There is a rhyme/song in Spanish that goes: Naranja dulce, Limón partido. Dame un abrazo, que yo te pido. A rough translation would be: Sweet Orange, sliced Lemon. Give me a hug, that I ask of you.
Leo loves this rhyme and no matter what he's doing if I begin to sing it he will run over to me and give me a big hug. Needless to say, I sing it often because I can't get enough toddler hugs and kisses.
Luckily, Leo is full of love these days and is eager to cuddle most of the time. He even asks for "kickes" (kisses) and will point to part of his face that he wants us to kiss. I'm making sure to soak up every moment of this affection.
Naming the Feelings Helps
The flip side is that he's entering that phase of toddlerhood where he isn't only full of love — but emotion of all kinds. He has feelings and even though his verbal skills are quite excellent he still struggles with letting these feelings out.
We've found that naming them helps, so we've been working on happy/sad/angry/scared etc. Then when he's storming around the house for no apparent reason I'll ask, "Are you angry?" and it's like a little light goes off in his head and he will say, "Yeah, I angee." He'll still rage for a little bit, but it seems to empower him to give his feelings a name.
Kisses Become Pushes
The hardest part of this emotional roller coaster to navigate is the space where aggression and affection meet. Usually it will begin with him being sweet — a cuddle, hug, kiss or caress. Then it will escalate to a stronger hug, or more of a push than a gentle stroke — until finally he clenches his jaw, balls his fists and is virtually wrestling with the object of his affection.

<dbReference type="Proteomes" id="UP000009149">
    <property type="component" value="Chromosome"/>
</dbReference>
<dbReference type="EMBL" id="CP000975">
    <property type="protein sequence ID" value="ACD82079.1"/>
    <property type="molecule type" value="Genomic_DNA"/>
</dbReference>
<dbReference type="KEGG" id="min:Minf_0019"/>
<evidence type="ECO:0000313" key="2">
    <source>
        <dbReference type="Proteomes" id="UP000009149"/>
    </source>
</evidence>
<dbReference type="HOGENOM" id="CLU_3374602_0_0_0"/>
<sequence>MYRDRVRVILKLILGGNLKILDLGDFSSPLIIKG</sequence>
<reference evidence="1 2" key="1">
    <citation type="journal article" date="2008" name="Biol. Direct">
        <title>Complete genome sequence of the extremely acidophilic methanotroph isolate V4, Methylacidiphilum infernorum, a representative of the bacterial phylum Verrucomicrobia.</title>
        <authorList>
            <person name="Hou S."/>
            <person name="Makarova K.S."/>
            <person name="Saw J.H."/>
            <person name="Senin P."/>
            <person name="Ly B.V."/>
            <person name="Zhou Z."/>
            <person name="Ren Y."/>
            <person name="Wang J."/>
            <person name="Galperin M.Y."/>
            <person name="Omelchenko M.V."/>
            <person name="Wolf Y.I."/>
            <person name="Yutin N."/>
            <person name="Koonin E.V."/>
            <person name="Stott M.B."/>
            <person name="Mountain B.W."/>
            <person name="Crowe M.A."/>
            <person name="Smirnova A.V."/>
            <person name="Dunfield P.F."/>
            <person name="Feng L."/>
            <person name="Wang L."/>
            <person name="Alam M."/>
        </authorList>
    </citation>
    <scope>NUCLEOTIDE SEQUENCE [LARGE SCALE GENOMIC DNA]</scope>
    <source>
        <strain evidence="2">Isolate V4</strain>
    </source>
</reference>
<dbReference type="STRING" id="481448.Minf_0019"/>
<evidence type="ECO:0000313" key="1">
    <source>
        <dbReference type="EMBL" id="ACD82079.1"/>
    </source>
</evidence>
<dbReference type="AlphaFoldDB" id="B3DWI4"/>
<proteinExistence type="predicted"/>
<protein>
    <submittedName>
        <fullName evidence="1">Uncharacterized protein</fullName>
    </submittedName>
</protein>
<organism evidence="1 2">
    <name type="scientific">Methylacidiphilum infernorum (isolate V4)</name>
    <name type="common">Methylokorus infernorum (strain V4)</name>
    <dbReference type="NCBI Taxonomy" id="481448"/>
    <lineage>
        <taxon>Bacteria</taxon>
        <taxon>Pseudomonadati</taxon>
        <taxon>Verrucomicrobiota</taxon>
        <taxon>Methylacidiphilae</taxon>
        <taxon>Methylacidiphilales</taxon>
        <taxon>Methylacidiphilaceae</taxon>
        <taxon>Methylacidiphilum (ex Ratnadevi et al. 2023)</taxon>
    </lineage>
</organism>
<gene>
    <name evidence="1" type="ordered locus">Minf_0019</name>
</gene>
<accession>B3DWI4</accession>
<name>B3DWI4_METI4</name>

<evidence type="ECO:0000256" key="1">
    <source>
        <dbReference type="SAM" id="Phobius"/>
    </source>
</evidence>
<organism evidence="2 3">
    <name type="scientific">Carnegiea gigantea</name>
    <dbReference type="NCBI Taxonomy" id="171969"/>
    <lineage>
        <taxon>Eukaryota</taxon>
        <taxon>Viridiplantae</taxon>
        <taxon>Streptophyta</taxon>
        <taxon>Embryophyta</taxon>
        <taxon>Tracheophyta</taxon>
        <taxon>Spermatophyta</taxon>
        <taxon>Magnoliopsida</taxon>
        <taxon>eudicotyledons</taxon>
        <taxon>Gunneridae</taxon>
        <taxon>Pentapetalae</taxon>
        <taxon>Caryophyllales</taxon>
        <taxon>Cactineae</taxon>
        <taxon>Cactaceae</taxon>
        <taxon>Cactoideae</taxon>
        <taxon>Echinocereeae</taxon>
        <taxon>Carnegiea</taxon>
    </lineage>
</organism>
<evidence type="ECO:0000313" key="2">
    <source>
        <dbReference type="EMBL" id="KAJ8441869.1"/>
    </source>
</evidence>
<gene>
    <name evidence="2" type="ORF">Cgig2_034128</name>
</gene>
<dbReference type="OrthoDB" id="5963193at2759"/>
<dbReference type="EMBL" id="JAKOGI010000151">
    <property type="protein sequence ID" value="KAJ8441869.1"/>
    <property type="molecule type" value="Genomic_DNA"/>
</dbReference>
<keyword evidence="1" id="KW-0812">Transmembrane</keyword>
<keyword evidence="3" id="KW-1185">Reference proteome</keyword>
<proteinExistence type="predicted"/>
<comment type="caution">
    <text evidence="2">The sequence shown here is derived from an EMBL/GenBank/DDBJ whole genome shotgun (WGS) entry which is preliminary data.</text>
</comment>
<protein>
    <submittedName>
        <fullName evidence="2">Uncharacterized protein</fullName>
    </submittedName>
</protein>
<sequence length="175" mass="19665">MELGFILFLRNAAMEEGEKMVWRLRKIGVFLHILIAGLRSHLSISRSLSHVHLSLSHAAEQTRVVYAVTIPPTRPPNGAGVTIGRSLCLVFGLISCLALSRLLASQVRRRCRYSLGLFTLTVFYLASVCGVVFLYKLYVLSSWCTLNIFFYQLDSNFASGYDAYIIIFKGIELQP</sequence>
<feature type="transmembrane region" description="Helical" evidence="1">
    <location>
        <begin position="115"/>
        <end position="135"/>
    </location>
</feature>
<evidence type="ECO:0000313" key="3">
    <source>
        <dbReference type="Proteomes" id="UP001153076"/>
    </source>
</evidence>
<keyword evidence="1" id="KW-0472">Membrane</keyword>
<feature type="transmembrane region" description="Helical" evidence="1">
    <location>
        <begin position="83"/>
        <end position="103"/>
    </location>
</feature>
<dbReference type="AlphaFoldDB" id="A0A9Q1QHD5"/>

When he does this with my husband, jb, or me (or an adult relative or friend) we are pretty easily able to hold him at arm's length until we diffuse the situation. Unfortunately, pets and playmates aren't as lucky.
Pets and Playmates
We are lucky to have some very gentle and patient pets in our lives — both our pug, Talula, and my mother's cats will sit there calmly while Leo hugs, pets, and sometimes even tries to ride them. It's great because I feel really comfortable letting him get close to them — but it's also tricky because they don't complain even when he begins to get a bit too rough. I'm also concerned that Leo is going to think that all animals are this laid back and might push an animal that isn't used to kids to snap/scratch at him. So I'm doing my best to constantly remind him to be gentle and intervene when he gets that look in his eye.
And then there are his little friends. His poor, poor friends He loves them. A lot. He wants to hug them. And hug them, and hug them, and hug them. It gets to the point where his poor little playmates are running from him to avoid getting any more hugs. Obviously I intervene when necessary — and I'm getting better at recognizing the escalation before it turns into a choke-hold or a bop on the head — but it breaks my heart. I don't want to discourage him showing affection — it's just a bit of a grey area between loving squeeze and bear hug.
This is normal, right? (Right?!) I want him to show affection freely, but I don't want him to hurt or chase away those he loves. I want him to feel all these intense emotions he's dealing with, but I also want him to vent them in healthy and safe ways. Emotions are tough (says the pregnant lady) and toddlerhood seems to be a really challenging and frustrating age. I just hope that jb and I are able to help give him some guidance as he works out this phase.
Sandra Telep is a West Philadelphia mom of one and one-on-the-way. This post is adapted from her blog, West Philly Mama.